Le Hang, director of Communications at the Vietnam Association of Seafood Exporters and Producers, found that the EC’s yellow card had directly affected seafood exports to the EU and US markets, along with other potential markets.
Hang estimates that the aquaculture industry could lose over $90 million in the time to come due to indirect impacts of the current situation. In the medium term, if the current status lasts for 2-3 years, it may cause disruption to Vietnam’s seafood exports, in which fishing output would shrink by at least 30 per cent.
Vice versa, if Vietnam was to soon remedy issues related to the EC’s yellow card, “it could take advantage of the incentives in the EU-Vietnam Free Trade Agreement and rehabilitate the nation’s seafood industry,” Hang said. “The target of exporting $1.2-1.4 billion worth of seafood to the EU could then be feasible.
In the total export turnover of seafood products of Vietnam annually with $1.9-2.2 billion, the EU and the US each account for about 16-17 per cent with a value of about $350-400 million per year.
Phung Duc Tien - Deputy Minister of Agriculture and Rural Development
Vietnam’s legal framework for combating IUU fishing is currently relatively complete, clearly demonstrating its commitment to sustainable, responsible fishery development and international integration. The efforts of the localities over the past five years have made much progress as fleet management has gradually come into order and quotes for fishing permits in the high seas, as well as inshore and offshore areas, have been allocated, along with the well-deployed tracking and monitoring system to control ships at sea. Law enforcement forces at sea have stepped up patrols to prevent many fishing vessels from violating foreign waters.
Of the four recommendations of the EC to Vietnam on combating IUU, our country is doing relatively well at the stage of building and completing the legal framework. Other stages such as ending the situation of fishing vessels illegally fishing in foreign waters, fleet management, and traceability of seafood still have many points to overcome but make progress as well.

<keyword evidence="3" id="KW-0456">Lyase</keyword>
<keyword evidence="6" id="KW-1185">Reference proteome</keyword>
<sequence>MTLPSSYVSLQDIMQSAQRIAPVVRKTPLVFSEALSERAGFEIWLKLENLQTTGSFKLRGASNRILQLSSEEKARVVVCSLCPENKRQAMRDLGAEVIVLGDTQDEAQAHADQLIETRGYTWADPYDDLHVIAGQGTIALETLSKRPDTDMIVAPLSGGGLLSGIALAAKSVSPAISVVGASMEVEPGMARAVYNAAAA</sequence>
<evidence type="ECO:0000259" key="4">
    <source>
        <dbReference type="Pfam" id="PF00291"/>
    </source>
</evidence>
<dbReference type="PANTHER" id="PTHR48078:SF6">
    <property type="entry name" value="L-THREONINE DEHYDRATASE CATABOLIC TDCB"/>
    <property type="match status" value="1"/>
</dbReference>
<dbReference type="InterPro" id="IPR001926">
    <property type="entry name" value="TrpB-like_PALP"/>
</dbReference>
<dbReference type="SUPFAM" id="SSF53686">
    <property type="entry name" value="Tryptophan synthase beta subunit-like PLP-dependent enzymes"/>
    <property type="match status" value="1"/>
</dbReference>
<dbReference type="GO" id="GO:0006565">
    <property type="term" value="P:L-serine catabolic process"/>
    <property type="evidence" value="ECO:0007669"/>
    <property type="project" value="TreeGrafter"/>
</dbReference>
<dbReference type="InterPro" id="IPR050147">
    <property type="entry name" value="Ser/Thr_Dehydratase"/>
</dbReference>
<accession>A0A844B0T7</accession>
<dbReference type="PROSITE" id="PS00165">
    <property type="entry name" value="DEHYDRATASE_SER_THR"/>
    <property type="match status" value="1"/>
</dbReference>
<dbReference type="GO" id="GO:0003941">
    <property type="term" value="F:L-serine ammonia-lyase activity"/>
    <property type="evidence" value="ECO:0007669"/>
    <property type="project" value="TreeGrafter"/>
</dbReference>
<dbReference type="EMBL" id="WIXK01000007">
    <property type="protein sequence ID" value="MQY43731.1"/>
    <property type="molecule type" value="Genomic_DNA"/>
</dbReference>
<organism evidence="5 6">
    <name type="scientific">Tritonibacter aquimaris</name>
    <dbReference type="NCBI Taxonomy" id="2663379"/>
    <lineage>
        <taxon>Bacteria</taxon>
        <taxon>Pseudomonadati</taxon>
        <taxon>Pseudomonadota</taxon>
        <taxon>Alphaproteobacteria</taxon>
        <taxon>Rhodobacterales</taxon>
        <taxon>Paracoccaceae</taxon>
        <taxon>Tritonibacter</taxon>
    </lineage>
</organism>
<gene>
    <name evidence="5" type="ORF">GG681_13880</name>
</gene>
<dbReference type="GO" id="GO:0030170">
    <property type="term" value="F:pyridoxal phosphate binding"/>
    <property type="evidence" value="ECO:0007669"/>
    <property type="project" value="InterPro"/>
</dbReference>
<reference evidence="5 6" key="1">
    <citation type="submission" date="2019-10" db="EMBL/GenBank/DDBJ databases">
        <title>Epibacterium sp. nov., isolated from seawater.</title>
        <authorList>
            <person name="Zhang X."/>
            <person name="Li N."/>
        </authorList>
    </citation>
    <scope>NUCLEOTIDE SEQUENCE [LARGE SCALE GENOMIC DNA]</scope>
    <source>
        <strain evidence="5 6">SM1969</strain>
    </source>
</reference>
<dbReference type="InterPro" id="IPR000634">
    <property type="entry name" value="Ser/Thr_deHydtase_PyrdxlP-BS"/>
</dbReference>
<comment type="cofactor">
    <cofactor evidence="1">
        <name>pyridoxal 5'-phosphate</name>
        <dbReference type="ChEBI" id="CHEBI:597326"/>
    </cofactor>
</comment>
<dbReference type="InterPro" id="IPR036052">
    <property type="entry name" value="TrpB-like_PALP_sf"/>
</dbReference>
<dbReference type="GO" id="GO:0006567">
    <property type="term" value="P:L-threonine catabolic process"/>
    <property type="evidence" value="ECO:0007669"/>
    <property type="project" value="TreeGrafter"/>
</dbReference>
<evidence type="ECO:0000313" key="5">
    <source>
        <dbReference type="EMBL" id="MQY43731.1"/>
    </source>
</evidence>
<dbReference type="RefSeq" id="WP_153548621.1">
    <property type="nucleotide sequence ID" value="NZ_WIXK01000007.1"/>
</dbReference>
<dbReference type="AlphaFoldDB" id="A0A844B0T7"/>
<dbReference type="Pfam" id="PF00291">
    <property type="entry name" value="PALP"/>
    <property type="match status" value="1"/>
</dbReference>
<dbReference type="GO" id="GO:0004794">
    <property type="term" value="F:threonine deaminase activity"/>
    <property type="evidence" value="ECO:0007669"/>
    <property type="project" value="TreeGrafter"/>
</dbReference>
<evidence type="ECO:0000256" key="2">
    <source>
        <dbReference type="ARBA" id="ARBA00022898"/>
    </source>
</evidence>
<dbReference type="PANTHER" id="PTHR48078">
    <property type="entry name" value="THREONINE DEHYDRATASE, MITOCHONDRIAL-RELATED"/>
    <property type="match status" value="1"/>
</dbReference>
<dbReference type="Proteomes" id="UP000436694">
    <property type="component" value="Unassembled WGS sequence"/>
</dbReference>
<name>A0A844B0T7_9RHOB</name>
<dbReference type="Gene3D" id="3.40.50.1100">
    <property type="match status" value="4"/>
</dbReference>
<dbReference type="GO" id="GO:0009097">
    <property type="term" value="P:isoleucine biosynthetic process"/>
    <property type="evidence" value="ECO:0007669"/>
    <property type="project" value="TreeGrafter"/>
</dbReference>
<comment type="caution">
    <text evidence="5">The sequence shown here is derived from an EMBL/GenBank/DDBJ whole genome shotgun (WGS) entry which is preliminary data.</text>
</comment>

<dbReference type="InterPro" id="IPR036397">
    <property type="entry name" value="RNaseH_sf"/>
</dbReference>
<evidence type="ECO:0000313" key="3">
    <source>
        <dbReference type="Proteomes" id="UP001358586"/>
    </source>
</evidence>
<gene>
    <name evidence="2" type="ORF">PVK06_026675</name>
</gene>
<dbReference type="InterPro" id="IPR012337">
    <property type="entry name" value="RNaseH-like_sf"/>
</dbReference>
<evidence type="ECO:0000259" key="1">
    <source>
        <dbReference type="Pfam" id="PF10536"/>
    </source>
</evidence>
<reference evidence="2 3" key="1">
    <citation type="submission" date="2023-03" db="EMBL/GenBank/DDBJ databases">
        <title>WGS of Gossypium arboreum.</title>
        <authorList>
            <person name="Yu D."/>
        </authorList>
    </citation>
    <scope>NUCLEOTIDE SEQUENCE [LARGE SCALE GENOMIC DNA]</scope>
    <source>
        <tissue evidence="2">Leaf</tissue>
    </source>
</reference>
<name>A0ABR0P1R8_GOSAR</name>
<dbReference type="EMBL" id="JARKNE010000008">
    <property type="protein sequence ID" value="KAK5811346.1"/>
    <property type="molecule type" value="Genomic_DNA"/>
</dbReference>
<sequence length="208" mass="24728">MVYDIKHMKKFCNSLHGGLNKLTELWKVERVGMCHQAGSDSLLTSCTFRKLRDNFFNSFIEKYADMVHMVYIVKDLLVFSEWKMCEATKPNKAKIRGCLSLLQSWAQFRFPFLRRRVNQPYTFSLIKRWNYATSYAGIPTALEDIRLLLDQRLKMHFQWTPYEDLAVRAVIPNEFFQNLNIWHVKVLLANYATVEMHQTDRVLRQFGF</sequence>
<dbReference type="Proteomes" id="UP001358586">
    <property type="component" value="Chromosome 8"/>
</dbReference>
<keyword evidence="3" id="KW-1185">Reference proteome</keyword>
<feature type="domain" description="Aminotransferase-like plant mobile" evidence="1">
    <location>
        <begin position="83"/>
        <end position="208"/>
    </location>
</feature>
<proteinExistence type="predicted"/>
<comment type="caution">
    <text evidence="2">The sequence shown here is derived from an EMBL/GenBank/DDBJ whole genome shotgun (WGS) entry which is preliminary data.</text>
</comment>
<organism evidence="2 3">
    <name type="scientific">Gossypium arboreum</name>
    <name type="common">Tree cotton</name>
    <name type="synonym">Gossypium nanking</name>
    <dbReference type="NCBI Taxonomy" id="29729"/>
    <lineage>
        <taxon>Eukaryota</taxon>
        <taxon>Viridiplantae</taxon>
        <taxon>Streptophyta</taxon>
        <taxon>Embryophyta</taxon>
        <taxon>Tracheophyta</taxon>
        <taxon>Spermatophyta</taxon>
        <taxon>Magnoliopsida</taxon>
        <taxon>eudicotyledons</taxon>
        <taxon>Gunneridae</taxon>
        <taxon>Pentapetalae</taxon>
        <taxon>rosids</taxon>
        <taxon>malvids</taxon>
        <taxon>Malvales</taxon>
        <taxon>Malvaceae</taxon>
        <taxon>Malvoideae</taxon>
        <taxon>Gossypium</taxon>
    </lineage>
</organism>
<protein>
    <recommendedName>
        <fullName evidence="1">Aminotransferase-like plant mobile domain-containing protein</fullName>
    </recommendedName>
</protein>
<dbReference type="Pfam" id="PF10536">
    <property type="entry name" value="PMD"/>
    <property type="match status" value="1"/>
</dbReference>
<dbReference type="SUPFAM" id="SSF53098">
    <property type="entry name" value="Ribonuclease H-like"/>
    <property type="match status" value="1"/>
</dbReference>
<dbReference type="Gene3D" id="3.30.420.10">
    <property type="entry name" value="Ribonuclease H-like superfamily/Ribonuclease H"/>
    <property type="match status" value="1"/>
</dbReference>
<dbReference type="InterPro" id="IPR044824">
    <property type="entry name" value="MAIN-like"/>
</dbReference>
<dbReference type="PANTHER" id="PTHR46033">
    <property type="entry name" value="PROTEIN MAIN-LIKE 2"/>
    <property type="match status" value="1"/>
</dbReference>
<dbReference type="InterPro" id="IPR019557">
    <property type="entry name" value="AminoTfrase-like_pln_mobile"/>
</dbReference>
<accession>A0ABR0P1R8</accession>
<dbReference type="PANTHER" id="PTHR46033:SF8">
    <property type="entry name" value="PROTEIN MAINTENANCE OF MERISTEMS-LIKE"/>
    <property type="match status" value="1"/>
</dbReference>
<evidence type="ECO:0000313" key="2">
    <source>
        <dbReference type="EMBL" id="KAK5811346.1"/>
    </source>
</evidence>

Localities are urgently directing organisations, facilities, teams, and individual fishermen to overcome the shortcomings as soon as possible. Meanwhile, the coast guard, border guard, fishery control, and local police forces have stepped up inspection and handling of violations at sea and fishing ports. At the same time, information has been distributed to fishermen so that they understand the risks and harms of IUU fishing.
The European Union with its 27 member countries and a population of about 516 million people imports more than $160 billion of agricultural products per year, of which about 4 per cent come from Vietnam.
On August 1, 2020, the EVFTA officially took effect with about 220 tax lines on aquatic products with base tax rates from 0-22 per cent. The remaining tax will be reduced in the following 3-7 years, contributing to the increasing competitiveness of Vietnam’s seafood.
In 2022, Vietnam’s seafood export turnover is expected to reach $10 billion, of which the European market accounts for 12-13 per cent, equivalent to $1.2-1.3 billion. The main focus lies on the Netherlands, Germany, Belgium, Italy, and France.
Vietnam’s seafood production has increased steadily over the years, from 4.9 million tonnes in 2009 to 8.7 million tonnes in 2021, of which aquaculture production accounts for 55 per cent. The most important aquaculture species in Vietnam are basa and shrimp, which often have a large export value, accounting for 55-60 per cent of the country’s total seafood production.
It is forecast that the volume of seafood exported by 2025 will be equivalent to about six million tonnes. Of this, 4.7-4.8 million tonnes are produced domestically, with some raw materials imported from other countries.